Few parents have escaped at least one of these terror-filled moments. You turn around at a store, a park or out in the yard, and suddenly there's no trace of the child who was there just seconds before. The situation's almost always resolved in seconds or minutes, but the stomach-churning, mind-numbing fear is unforgettable.

The feeling is just as strong if that missing son or daughter happens to be college-aged. Almost a year after her 19-year-old son Brandon disappeared in southwest Minnesota, Annette Swanson's voice trembles as she describes the panicked chaos after his last cell phone call home ended at 3:10 a.m. May 14. He'd driven into a ditch. The connection died. Three hours later, after finding no trace of him, the couple called law enforcement, only to find that officials did not share their sense of urgency. "They took our call and started to take down basic information. As soon as they got his age ... they literally told me he has the right to be missing," said Swanson. "I knew it was wrong. I know Brandon. I'm his mother and I knew something was horribly wrong."

The Legislature is poised to take a timely, much-needed step to help families like the Swansons get the rapid response they need from law enforcement. The measure, championed by Rep. Marty Seifert, R-Marshall, would ensure missing adults in situations like Brandon's are handled with the comparable speed and resources provided by law enforcement in potential child abductions.

Fittingly known as "Brandon's Law," the bill would require law enforcement to take a missing person report right away and accelerate the response if the person is considered "endangered." That includes situations in which the missing person needs medical attention or when the disappearance clearly wasn't voluntary or occurred in dangerous circumstances.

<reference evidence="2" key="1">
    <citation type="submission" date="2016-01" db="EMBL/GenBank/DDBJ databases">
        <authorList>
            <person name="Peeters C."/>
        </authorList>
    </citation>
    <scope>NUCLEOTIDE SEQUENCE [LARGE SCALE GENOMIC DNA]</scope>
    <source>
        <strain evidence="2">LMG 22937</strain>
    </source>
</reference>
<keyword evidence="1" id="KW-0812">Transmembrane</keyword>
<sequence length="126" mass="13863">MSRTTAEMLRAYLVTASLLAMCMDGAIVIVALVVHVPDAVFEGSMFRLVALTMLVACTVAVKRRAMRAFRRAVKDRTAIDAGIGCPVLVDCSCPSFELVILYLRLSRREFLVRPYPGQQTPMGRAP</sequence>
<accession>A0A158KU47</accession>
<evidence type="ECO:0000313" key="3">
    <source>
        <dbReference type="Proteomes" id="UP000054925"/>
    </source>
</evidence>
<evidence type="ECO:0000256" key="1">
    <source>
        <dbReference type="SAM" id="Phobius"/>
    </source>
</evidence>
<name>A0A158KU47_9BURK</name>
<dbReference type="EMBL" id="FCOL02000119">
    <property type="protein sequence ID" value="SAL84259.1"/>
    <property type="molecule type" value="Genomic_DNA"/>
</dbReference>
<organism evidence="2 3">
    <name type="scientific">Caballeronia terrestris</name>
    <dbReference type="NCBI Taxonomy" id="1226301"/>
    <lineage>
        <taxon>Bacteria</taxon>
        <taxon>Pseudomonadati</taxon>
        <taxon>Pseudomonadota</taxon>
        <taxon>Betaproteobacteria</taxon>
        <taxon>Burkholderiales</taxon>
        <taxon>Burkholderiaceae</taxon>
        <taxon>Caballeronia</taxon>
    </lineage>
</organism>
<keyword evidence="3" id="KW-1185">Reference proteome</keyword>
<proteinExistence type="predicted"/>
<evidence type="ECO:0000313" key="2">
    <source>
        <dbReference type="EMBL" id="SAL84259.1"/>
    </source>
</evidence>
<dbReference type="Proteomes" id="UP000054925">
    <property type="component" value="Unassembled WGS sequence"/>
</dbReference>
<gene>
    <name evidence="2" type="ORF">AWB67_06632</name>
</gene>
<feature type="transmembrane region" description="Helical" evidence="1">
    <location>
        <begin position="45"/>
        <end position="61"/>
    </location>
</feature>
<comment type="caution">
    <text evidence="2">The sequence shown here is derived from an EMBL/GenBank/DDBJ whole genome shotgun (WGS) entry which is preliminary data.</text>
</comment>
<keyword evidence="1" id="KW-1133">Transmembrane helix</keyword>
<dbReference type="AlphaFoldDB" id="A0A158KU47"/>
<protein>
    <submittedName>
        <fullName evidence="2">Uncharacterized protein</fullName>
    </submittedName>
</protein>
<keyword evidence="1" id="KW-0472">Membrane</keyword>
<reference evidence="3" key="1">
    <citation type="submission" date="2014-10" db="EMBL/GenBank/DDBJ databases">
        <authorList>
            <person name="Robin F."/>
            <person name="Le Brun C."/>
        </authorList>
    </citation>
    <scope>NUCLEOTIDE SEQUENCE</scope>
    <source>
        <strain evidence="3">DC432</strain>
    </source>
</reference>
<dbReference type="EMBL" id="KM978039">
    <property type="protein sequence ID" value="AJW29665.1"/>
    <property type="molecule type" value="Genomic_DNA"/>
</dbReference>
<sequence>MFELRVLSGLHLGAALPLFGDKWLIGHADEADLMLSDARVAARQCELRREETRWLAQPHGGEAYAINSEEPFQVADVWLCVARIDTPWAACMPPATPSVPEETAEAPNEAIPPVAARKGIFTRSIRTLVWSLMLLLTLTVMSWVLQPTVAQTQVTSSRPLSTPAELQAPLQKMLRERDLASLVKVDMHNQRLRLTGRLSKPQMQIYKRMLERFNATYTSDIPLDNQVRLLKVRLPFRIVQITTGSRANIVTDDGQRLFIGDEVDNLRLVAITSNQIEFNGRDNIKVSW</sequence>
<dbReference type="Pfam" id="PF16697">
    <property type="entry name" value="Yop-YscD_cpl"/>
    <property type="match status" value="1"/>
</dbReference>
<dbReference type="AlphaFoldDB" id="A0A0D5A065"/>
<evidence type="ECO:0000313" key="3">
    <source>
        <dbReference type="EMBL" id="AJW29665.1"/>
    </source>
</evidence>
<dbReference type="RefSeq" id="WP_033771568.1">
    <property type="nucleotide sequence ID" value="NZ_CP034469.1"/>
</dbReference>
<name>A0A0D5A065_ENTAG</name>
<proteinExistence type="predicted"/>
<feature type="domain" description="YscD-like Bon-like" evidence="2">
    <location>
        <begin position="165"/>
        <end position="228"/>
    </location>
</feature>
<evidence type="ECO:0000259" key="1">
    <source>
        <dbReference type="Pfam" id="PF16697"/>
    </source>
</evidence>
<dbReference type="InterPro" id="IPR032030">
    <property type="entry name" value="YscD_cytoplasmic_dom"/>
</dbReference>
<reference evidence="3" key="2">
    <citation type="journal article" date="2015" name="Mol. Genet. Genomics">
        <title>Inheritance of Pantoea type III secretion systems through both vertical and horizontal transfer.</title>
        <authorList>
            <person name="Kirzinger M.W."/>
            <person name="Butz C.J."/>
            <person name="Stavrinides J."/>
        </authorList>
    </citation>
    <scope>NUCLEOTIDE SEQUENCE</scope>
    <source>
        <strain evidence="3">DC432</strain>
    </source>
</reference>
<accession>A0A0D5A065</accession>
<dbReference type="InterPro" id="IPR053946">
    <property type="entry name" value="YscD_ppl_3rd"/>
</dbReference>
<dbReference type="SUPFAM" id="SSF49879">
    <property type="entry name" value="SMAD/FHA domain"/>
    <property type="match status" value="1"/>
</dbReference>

"Sometimes people move without telling anyone, but in cases where an adult disappears and evidence shows they are not just running away, then we need to have a stronger, more effective search process," Seifert said in a statement. The House minority leader began working with Swanson's family late last year.

The measure comes at a time when there's heightened attention in Minnesota and elsewhere about marshalling resources for missing adults. The mother of missing St. Thomas student Daniel Zamlen has said St. Paul police did not do enough in the hours after he disappeared near the Mississippi River. Zamlen, who has Type I diabetes, was talking by cell phone to a friend when he reportedly said, "Oh, my gosh, Anna, where are you? Help!"

A number of other states have also recently bolstered their laws to find missing senior citizens and young adults. Florida did so last year. According to the Florida Department of Law Enforcement, the new laws have not generated complaints from local officers. That's important to note. Seifert and the Swansons worked extensively to win Minnesota law enforcement support for the bill. But there are some lingering concerns that its passage could swamp officers with missing person investigations. Florida's early experience is encouraging.

The bill essentially modernizes Minnesota's missing person laws, directing various law enforcement agencies to work together. It calls for a standardized approach to be used statewide to take missing person information.

The bill, which is supported by Gov. Tim Pawlenty, unanimously passed the House earlier this month. It deserves the same ringing endorsement from the state Senate.